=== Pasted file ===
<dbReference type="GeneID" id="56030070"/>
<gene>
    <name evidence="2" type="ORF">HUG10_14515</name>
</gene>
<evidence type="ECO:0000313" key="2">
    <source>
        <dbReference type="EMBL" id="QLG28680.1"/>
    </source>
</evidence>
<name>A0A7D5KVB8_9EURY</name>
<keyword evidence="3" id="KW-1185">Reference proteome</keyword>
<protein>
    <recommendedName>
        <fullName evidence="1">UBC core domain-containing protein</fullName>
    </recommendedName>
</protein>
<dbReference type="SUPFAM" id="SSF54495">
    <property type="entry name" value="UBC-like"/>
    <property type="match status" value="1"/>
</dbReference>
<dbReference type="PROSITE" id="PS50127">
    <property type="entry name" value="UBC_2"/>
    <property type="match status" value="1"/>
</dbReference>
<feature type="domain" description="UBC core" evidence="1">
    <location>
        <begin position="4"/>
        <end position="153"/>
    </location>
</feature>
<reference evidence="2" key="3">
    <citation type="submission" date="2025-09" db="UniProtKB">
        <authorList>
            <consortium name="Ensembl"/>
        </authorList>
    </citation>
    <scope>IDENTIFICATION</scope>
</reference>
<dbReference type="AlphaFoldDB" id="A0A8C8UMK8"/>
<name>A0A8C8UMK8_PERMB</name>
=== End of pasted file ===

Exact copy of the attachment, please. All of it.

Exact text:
<dbReference type="GeneID" id="56030070"/>
<gene>
    <name evidence="2" type="ORF">HUG10_14515</name>
</gene>
<evidence type="ECO:0000313" key="2">
    <source>
        <dbReference type="EMBL" id="QLG28680.1"/>
    </source>
</evidence>
<name>A0A7D5KVB8_9EURY</name>
<keyword evidence="3" id="KW-1185">Reference proteome</keyword>
<protein>
    <recommendedName>
        <fullName evidence="1">UBC core domain-containing protein</fullName>
    </recommendedName>
</protein>
<dbReference type="SUPFAM" id="SSF54495">
    <property type="entry name" value="UBC-like"/>
    <property type="match status" value="1"/>
</dbReference>
<dbReference type="PROSITE" id="PS50127">
    <property type="entry name" value="UBC_2"/>
    <property type="match status" value="1"/>
</dbReference>
<feature type="domain" description="UBC core" evidence="1">
    <location>
        <begin position="4"/>
        <end position="153"/>
    </location>
</feature>
<reference evidence="2" key="3">
    <citation type="submission" date="2025-09" db="UniProtKB">
        <authorList>
            <consortium name="Ensembl"/>
        </authorList>
    </citation>
    <scope>IDENTIFICATION</scope>
</reference>
<dbReference type="AlphaFoldDB" id="A0A8C8UMK8"/>
<name>A0A8C8UMK8_PERMB</name>